Blog Tour: How the Light Gets In by Katy Upperman | Review + Playlist

Blog Tour: How the Light Gets In by Katy Upperman | Review + Playlist

Can I just say that every time I get an email notification saying I was picked for a blog tour by Fantastic Flying Book Club, I literally squeal with delight? It’s so great to get this kind of news, and I’m so thankful to be a blog host for this amazing group! Here’s my next tour with FFBC, for a very cute YA Contemporary novel. I also get to do a playlist for this one, which we all know how much I love playlists! Click on the banner for the tour schedule and continue on with this journey!

How the Light Gets In

by Katy Upperman
Publisher: Swoon Reads
Release Date: August 6th 2019
Genre: Young Adult, Contemporary

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Since her sister’s tragic death, seventeen-year-old Callie Ryan has basically given up. Her grades have plummeted, she’s quit her swim team, and she barely recognizes the people her parents have become.

When she returns to her aunt’s run-down coastal Victorian one year after Chloe’s death, Callie resigns herself to a summer of guilt and home renovations. She doesn’t expect to be charmed by the tiny coastal town or by Tucker Morgan, a local boy brimming with sunshine.

But even as her days begin to brighten, Callie’s nights are crowded with chilling dreams, unanswered questions, and eerie phenomenon that have her convinced she’s being haunted. Will Callie be able to figure out what her sister is trying to communicate before it’s too late?

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Katy’s debut novel, Kissing Max Holden, was published August 1, 2017, and her sophomore effort, The Impossibility of Us, released July 31, 2018. Her third novel, How the Light Gets In, will be out August 6, 2019. All three books are with Swoon Reads/Macmillan. She’s represented by Victoria Marini of the Irene Goodman Agency.

Disclaimer: I voluntarily read and reviewed an advanced copy of this book. All thoughts and opinions are my own. Thank you to Netgalley, Fantastic Flying Book Club, and Swoon Reads for this free copy. All quotes in this review are taken from the Advanced Reader Copy and may change in final publication.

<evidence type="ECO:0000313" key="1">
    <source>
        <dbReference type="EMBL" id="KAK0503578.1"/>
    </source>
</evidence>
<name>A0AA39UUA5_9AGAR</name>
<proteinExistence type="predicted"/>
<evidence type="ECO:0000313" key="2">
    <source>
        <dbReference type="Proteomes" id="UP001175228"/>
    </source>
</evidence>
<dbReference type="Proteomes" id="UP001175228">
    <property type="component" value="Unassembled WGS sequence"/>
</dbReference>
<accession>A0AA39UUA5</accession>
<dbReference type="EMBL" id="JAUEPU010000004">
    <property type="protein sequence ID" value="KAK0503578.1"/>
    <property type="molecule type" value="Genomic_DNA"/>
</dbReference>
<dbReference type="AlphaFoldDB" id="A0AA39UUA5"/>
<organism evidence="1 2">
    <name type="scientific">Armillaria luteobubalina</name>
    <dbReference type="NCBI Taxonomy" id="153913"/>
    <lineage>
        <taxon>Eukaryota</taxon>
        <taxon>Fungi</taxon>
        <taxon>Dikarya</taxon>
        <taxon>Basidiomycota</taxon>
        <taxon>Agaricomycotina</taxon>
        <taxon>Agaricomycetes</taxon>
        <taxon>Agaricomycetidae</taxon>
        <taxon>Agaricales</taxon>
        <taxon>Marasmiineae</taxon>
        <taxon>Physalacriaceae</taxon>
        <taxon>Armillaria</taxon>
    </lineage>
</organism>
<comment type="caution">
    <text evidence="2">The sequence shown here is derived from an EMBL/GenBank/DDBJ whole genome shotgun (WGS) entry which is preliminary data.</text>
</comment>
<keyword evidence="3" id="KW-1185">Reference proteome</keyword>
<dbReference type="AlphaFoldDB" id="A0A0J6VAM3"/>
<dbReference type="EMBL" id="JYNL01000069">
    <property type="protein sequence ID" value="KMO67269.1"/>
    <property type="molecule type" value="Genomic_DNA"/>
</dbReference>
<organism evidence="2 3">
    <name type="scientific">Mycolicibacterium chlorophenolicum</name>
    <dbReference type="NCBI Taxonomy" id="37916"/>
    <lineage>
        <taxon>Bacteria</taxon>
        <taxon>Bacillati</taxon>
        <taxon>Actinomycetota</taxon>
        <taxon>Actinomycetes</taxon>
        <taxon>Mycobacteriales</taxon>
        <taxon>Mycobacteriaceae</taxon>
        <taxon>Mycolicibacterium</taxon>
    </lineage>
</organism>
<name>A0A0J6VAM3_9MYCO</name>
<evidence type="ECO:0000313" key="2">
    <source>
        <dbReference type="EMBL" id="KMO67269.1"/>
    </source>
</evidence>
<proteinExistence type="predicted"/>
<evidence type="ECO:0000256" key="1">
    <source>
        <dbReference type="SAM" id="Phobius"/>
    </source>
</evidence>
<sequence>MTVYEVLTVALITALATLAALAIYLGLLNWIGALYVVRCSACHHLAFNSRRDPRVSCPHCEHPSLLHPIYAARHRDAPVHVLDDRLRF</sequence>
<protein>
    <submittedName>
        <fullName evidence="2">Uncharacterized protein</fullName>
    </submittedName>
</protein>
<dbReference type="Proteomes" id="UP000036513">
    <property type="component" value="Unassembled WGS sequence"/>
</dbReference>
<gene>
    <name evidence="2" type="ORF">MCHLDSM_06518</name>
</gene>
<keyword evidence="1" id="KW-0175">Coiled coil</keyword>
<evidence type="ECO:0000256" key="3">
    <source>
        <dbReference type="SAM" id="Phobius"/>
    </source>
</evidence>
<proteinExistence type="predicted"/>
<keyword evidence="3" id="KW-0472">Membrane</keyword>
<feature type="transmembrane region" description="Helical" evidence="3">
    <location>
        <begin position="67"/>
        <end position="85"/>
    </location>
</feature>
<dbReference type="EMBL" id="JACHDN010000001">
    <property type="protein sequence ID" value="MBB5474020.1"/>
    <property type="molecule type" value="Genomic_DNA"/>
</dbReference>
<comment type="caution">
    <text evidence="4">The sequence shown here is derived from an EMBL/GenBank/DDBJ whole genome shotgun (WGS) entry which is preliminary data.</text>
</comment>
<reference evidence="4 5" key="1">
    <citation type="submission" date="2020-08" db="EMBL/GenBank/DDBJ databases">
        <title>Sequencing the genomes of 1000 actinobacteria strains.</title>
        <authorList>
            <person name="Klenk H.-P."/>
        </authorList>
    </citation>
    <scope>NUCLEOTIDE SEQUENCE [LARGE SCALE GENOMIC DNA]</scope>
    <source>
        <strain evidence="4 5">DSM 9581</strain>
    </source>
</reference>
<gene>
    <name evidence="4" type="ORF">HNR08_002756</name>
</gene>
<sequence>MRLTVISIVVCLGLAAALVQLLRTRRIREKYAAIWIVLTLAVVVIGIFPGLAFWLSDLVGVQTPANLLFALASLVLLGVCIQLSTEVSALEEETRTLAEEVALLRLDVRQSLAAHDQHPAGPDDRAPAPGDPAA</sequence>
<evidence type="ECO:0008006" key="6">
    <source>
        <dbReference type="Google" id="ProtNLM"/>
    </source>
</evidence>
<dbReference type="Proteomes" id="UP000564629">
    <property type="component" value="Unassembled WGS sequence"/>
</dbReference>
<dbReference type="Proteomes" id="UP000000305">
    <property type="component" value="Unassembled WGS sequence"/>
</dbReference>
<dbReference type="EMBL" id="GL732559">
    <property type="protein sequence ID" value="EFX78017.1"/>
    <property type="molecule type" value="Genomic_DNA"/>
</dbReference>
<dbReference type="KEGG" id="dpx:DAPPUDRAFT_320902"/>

Content Warnings: Drug Abuse, Alcohol Abuse, Suicide, Possible Murder/Suicide, Parental Abandonment, Death, Depression, Grief, Teenage Pregnancy

Wow, I can’t get over what I read. It was truly an amazing novel, and I think Upperman did an amazing job with this story. I’m slowly becoming a fan of contemporary, and this book really turned me on to try more contemporary books.

Callie Ryan is the protagonist in this novel. She is dealing with immense depression, grief, and guilt over the death of her younger sister Chloe. It has almost been a year since Chloe died in Bell Cove, and Callie feels extremely guilty that she was not able to save her sister. She is a broken girl, resorting to smoking weed to dull her senses, and the loss of her sister has completely broken her. This story is about her journey to start living again, although for the longest time she has not allowed herself to be happy because of the guilt she harbors over what happened to Chloe.

“Usually I’m Callie, but it’s my full name, Calliope, pronounced sternly, when I’ve done something to upset him. He saves Cal for the times he’s feeling lighthearted, or when he’s trying to force lightheartedness.”

Callie, Chapter 2

Tucker Morgan is the boy she meets in Bell Cove at her aunt’s house. He was hired by Aunt Lucy to be her landscape specialist (yard boy) and help turn the outside of the Stewart House into something wonderful. He is a college student that is also hiding some dark feelings, but is extremely respectful of Callie’s space and moods, and is constantly making sure she moves at her pace. He is a swimmer like Callie and Chloe, and that’s one of the things they share in common.